Health plans offered through the Affordable Care Act’s public exchanges are taking some heat from enrollees as they discover their provider networks are skimpy — a concern benefit brokers and agents assisting consumers on the marketplaces have feared since the beginning of enrollment.

In California, for example, a law firm tried to drum up plaintiffs to sue Blue Shield of California for overly limiting the size of the network for one of its plans. In one case in the nation’s most populous state, a disgruntled policyholder had foot surgery with his regular provider, only to discover later the surgeon wasn’t covered by his new Blue Shield exchange plan.

See related: Narrow networks could mean desperate calls to brokers

A consumer survey conducted by McKinsey & Co. in April found 26% of people who purchased plans with limited networks are unaware of what type of plan they are, in fact, in. This could be due to large numbers of consumers, despite the availability of brokers and agents in every state, making decisions without consulting an insurance professional.

The foot surgery patient told the Wall Street Journal that he owes “several thousand dollars I wasn’t planning on paying.” Blue Shield’s response is that enrollees “should be as informed as possible about the product they select.”

While it’s reasonable to hope that enrollees will do their own research as consumers, many health plans are now adding hospitals and physicians to their plans. The reason, they report, is that hospitals and physicians that had originally stayed on the public exchange sidelines are overcoming their reluctance — either because they have determined it can be profitable or out of fear their patient base will otherwise erode.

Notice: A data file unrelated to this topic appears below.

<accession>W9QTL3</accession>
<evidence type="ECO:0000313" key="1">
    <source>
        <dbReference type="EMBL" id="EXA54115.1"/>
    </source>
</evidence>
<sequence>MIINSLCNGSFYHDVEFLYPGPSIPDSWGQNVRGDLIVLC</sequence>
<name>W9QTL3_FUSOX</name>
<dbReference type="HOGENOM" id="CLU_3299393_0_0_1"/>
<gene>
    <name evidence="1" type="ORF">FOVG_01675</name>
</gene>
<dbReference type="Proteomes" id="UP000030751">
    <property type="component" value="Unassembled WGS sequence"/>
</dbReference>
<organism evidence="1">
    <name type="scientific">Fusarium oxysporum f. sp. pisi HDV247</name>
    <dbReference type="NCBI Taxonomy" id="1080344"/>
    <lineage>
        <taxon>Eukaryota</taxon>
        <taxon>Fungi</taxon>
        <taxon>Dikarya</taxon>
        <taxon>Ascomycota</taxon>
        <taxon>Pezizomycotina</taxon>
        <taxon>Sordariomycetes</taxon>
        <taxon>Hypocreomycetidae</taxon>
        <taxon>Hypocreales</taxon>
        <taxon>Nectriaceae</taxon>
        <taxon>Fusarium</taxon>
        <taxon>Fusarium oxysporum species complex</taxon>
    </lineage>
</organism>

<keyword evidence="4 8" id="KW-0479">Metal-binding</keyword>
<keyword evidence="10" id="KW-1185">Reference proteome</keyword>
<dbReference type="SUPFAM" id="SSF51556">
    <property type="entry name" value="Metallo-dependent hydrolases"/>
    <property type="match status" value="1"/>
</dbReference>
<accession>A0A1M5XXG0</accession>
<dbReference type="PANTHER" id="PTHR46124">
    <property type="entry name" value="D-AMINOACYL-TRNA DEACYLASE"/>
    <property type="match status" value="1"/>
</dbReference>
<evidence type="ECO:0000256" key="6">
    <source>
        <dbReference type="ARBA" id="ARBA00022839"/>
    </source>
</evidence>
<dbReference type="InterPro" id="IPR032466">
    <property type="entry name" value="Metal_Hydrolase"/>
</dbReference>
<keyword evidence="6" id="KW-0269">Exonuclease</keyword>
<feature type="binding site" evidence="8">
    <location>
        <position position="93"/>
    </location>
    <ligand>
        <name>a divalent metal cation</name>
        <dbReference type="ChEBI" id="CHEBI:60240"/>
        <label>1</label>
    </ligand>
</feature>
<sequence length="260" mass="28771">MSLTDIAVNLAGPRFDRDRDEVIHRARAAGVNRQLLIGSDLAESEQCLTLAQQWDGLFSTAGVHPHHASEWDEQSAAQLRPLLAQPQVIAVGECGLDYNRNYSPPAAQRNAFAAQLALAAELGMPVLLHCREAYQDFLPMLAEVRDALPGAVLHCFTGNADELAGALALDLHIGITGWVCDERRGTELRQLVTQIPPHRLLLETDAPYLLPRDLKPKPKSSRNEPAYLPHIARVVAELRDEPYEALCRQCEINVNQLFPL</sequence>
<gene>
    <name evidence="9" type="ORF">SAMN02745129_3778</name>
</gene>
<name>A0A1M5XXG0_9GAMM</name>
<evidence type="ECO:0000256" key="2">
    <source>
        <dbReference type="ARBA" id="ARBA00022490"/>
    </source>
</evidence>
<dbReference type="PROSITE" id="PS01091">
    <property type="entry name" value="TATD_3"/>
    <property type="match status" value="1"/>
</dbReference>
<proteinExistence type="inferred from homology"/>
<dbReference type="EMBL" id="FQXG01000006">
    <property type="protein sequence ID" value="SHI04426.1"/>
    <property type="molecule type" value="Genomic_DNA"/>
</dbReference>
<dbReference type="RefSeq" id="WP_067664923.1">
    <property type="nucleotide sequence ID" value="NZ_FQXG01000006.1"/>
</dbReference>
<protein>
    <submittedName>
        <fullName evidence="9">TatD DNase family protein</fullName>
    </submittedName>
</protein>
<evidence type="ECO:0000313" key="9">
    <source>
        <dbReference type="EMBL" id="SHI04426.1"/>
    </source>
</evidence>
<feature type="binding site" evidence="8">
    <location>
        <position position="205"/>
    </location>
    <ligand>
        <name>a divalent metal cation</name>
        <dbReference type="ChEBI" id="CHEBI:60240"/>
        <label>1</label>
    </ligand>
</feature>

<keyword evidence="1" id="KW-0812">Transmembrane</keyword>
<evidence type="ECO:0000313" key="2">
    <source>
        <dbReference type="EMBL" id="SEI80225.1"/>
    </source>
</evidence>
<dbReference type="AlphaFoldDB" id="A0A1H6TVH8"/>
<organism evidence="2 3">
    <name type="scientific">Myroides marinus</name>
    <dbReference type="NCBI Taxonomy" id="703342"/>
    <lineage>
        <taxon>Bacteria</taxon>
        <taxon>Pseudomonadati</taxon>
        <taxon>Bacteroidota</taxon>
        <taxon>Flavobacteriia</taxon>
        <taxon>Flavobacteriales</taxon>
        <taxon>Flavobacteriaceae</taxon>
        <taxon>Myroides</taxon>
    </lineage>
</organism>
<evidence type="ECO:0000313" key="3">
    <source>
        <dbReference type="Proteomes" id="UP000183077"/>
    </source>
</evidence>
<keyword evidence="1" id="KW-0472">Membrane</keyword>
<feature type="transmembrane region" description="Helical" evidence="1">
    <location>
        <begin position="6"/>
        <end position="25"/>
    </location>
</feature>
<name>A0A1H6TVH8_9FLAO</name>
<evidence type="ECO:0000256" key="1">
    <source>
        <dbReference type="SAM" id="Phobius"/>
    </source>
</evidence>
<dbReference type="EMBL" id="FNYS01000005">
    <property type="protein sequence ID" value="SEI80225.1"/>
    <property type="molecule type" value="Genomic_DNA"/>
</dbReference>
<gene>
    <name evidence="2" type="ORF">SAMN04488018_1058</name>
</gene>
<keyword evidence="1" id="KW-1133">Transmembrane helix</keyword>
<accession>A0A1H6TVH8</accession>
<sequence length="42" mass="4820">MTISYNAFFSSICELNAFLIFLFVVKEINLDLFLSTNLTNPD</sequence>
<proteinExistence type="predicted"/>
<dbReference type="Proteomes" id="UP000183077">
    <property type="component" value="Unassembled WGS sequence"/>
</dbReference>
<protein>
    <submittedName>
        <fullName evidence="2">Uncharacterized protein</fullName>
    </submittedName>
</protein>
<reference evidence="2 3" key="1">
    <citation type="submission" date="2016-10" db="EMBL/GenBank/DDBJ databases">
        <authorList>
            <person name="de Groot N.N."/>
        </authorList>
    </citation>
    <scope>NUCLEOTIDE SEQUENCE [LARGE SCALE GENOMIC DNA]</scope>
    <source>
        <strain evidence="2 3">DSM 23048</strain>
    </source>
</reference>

Adding providers

During the 12-month period ending in April, Blue Shield of California added 36,000 physicians (up 70%) and 254 hospitals (up 19%) to its standard exchange offering. Its provider roster remains narrower than its standard, non-exchange based product. Anthem Blue Cross and Health Net have made similar moves.

Despite enrollee pushback, smaller networks do achieve economies, according to a nationwide analysis to McKinsey. The consulting firm used the following categorization scheme:

  • “Tiered” networks that put different hospitals into different plan tiers with co-pay amounts varying accordingly,
  • “Broad” networks cover at least 70% in the their service area,
  • “Narrow” networks cover 31-70%, and
  • “Ultra-narrow” networks have 30% of less.

Smaller network, lower rate hike

Looking at the latest rates from some 20,818 on-exchange products, McKinsey, in its report — called Hospital networks: Updated national view of configurations — observed:

  • Exchange products with broad networks raised their rates between 13% and 17% more than narrow or ultra-narrow networks,
  • 70% of the lowest-priced products are narrow, ultra-narrow or tiered products,
  • Broad network-based exchange products are available to nearly 90% of people with access to an exchange, and
  • The breadth of a plan’s network is not correlated to a plan’s “performance” as measured by the U.S. Centers for Medicare and Medicaid Services encompassing outcomes, patient experience and clinical process.

Stolz is a freelance writer based in Rockville, Md.

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